The Brave Flies, a podcast hosted by Heather Vickery, tells the inspiring stories of people living courageously. Sure the podcast is free, but if you casually look a little to the left, you’ll see a page that indicates that she sells coaching.
Noticed a trend yet?
How to get the most out of your content marketing efforts
While content marketing is a very effective tool, if you don’t pay enough attention to your strategy, you’ll end up going all around in circles without achieving much.
The following are a few things you can do to make sure you get the most out of your efforts:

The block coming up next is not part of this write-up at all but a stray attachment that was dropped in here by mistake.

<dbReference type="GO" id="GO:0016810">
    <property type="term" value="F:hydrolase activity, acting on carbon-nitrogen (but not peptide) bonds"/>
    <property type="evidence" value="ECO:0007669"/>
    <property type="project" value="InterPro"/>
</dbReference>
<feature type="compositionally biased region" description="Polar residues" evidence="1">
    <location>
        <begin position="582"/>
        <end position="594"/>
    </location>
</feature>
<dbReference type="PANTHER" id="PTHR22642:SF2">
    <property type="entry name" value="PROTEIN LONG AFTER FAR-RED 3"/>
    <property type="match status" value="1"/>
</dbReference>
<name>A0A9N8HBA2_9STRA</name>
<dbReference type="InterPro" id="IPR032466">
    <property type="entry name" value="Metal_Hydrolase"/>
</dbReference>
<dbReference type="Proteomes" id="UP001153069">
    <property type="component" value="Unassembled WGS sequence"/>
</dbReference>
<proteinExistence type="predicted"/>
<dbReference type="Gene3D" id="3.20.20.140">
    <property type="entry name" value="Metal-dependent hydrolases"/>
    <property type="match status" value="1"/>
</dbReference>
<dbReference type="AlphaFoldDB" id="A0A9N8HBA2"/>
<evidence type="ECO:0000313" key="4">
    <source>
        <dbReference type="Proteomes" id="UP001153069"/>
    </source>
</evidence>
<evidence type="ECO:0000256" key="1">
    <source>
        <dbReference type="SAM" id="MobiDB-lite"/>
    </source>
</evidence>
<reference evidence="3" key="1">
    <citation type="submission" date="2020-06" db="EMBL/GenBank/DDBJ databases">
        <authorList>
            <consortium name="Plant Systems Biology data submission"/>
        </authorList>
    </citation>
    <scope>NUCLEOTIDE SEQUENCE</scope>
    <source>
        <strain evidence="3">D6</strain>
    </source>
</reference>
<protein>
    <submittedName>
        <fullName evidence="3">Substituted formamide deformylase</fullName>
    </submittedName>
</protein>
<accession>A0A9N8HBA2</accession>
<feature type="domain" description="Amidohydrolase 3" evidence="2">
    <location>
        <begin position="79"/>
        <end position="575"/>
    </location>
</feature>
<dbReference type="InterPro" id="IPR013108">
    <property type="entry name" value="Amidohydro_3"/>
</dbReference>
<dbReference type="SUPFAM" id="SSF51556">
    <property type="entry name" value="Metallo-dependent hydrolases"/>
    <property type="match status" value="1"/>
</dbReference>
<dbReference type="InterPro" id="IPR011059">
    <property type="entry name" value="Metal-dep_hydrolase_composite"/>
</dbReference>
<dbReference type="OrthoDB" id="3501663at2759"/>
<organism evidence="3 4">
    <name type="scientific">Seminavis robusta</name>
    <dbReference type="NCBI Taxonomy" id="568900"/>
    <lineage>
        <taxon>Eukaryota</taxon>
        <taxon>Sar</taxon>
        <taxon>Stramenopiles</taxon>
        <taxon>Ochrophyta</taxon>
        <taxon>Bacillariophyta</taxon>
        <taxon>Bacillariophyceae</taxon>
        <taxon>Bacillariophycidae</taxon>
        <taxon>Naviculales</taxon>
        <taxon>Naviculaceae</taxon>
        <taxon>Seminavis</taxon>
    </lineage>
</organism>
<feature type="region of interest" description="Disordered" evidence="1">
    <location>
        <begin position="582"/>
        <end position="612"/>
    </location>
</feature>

- Decide which type of content you want to focus on
- Branch out slowly
- Find gaps in your market
- Repurpose content
Decide which type of content you want to focus on
This is the first logical step to creating content. Carefully think about your brand, your offerings, and your goals and then choose the kind of content you want to publish consistently
That doesn’t have to be the only content format, you put out. Choosing just helps you focus all your energy and resources behind a singular format.
You can always decide to focus on another content format later.
Also, consider what types of content work for your niche. If you’re teaching karate or reviewing sports cars, a podcast is as useless a screen door on a submarine. But in the previously mentioned niches, videos are just perfect.
Branch out slowly